The big question is when this occurs. Consider the thought experiment again, where there was a 5 percent chance of the box collecting one particle and a 95 percent chance of it collecting none. When does the definite outcome occur in this case? One can imagine putting a mechanism in the box that registers when a particle of light has been collected by making, say, a red indicator light to go on. The answer would then seem plain: The definite outcome happens when the red light goes on (or fails to do so). But this does not really produce a definite outcome, for a simple reason: Any mechanism one puts into the light-collecting box is just itself a physical system and is therefore described by a Schrödinger equation. And that equation yields only probabilities. In particular, it would say there is a 5 percent chance that the box collected a particle and that the red indicator light is on, and a 95 percent chance that it did not collect a particle and that the indicator light is off. No definite outcome has occurred. Both possibilities remain in play.

This is a deep dilemma. A probability must eventually get resolved into a definite outcome if it is to have any meaning at all, and yet the equations of quantum theory when applied to any physical system yield only probabilities and not definite outcomes.

Of course, it seems that when a person looks at the red light and comes to the knowledge that it is on or off, the probabilities do give way to a definite outcome, for the person knows the truth of the matter and can affirm it with certainty. And this leads to the remarkable conclusion of this long train of logic: As long as only physical structures and mechanisms are involved, however complex, their behavior is described by equations that yield only probabilities—and once a mind is involved that can make a rational judgment of fact, and thus come to knowledge, there is certainty. Therefore, such a mind cannot be just a physical structure or mechanism completely describable by the equations of physics.

Has there been a sleight-of-hand? How did mind suddenly get into the picture? It goes back to probabilities. A probability is a measure of someone’s state of knowledge or lack of it. Since quantum theory is probabilistic, it makes essential reference to someone’s state of knowledge. That someone is traditionally called the observer. As Peierls explained, “The quantum mechanical description is in terms of knowledge, and knowledge requires somebody who knows.”

I have been explaining some of the implications (as Wigner, Peierls, and others saw them) of what is usually called the traditional, Copenhagen, or standard interpretation of quantum theory. The term “Copenhagen interpretation” is unfortunate, since it carries with it the baggage of Niels Bohr’s philosophical views, which were at best vague and at worst incoherent. One can accept the essential outlines of the traditional interpretation (first clearly delineated by the great mathematician John von Neumann) without endorsing every opinion of Bohr.

There are many people who do not take seriously the traditional interpretation of quantum theory—precisely because it gives too great an importance to the mind of the human observer. Many arguments have been advanced to show its absurdity, the most famous being the Schrödinger Cat Paradox. In this paradox one imagines that the mechanism in the light-collecting box kills a cat rather than merely making a red light go on. If, as the traditional view has it, there is not a definite outcome until the human observer knows the result, then it would seem that the cat remains in some kind of limbo, not alive or dead, but 95 percent alive and 5 percent dead, until the observer opens the box and looks at the cat—which is absurd. It would mean that our minds create reality or that reality is perhaps only in our minds. Many philosophers attack the traditional interpretation of quantum theory as denying objective reality. Others attack it because they don’t like the idea that minds have something special about them not describable by physics.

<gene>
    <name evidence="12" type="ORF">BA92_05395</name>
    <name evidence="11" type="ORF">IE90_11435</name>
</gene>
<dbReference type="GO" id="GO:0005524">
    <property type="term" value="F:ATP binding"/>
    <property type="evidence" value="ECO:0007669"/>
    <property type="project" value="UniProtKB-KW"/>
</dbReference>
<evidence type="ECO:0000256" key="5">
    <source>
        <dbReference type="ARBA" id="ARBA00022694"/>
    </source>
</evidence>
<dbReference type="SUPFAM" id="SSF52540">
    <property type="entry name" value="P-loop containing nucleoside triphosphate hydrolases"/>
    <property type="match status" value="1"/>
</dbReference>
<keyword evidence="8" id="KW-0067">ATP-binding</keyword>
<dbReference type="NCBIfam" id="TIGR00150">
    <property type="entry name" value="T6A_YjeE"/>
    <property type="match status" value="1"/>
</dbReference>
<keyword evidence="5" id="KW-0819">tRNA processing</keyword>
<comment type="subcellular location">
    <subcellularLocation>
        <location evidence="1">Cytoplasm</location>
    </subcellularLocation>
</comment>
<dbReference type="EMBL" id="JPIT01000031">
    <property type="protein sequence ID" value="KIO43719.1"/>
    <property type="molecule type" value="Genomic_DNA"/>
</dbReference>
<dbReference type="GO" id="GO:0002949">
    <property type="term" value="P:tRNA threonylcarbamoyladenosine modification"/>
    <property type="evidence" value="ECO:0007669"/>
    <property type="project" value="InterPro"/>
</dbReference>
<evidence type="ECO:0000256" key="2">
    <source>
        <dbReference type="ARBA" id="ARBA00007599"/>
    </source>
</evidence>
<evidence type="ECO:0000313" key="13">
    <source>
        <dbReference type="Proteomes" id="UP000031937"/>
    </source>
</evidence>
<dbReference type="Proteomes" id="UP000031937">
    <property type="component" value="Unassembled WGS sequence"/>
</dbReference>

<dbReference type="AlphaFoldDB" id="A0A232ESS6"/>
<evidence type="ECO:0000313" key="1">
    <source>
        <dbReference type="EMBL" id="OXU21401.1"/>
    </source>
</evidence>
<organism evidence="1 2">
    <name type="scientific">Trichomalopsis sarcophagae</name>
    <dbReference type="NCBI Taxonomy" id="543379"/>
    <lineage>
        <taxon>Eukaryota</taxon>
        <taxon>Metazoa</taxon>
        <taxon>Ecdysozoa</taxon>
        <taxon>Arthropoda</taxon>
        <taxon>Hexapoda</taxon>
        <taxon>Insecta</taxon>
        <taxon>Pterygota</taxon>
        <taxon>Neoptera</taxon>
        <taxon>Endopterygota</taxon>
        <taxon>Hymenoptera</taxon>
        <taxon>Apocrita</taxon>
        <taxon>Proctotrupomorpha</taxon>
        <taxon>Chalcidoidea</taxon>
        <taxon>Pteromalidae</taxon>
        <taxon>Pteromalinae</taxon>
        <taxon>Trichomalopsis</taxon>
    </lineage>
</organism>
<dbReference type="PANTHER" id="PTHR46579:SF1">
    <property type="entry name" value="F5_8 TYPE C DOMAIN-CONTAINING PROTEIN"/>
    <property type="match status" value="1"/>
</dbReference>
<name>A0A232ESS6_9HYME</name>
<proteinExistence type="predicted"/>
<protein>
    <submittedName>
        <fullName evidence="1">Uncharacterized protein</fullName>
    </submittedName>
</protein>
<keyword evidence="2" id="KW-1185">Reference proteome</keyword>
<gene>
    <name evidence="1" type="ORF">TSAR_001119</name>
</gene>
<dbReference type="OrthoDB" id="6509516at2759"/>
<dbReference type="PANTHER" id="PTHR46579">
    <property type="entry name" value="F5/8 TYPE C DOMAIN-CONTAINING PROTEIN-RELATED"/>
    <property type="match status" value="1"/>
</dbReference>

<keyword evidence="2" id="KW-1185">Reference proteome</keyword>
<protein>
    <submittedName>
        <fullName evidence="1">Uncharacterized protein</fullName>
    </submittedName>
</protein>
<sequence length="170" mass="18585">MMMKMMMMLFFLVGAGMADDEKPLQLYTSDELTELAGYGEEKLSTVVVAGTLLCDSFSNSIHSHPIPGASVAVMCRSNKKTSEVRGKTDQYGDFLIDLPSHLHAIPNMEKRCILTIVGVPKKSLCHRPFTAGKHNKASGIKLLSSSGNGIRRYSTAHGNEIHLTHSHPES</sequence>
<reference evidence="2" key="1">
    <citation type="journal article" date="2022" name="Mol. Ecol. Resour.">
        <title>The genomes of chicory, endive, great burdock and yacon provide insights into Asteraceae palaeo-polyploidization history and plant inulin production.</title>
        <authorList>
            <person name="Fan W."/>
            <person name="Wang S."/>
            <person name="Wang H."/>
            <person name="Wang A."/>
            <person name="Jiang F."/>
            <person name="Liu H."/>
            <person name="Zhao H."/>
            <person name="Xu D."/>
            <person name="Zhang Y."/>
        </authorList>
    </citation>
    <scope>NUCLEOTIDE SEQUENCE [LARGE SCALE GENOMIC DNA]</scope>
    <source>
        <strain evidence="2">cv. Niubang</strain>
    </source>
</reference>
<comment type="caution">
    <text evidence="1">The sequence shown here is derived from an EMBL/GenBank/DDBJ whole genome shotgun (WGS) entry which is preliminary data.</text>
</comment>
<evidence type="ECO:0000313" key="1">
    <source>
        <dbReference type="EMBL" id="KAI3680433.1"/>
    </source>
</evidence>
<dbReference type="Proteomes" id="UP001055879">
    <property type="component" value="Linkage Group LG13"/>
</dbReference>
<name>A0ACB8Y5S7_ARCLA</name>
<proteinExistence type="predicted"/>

The traditional interpretation certainly leads to thorny philosophical questions, but many of the common arguments against it are based on a caricature. Most of its seeming absurdities evaporate if it is recognized that what is calculated in quantum theory’s wavefunction is not to be identified simply with what is happening, has happened, or will happen but rather with what someone is in a position to assert about what is happening, has happened, or will happen. Again, it is about someone’s (the observer’s) knowledge. Before the observer opens the box and looks at the cat, he is not in a position to assert definitely whether the cat is alive or dead; afterward, he is—but the traditional interpretation does not imply that the cat is in some weird limbo until the observer looks. On the contrary, when the observer checks the cat’s condition, his observation can include all the tests of forensic pathology that would allow him to pin down the time of the cat’s death and say, for instance, that it occurred thirty minutes before he opened the box. This is entirely consistent with the traditional interpretation of quantum theory. Another observer who checked the cat at a different time would have a different “moment of truth” (so the wavefunction that expresses his state of knowledge would collapse when he looked), but he would deduce the same time of death for the cat. There is nothing subjective here about the cat’s death or when it occurred.

The traditional interpretation implies that just knowing A, B, and C, and applying the laws of quantum theory, does not always answer (except probabilistically) whether D is true. Finding out definitely about D may require another observation. The supposedly absurd role of the observer is really just a concomitant of the failure of determinism.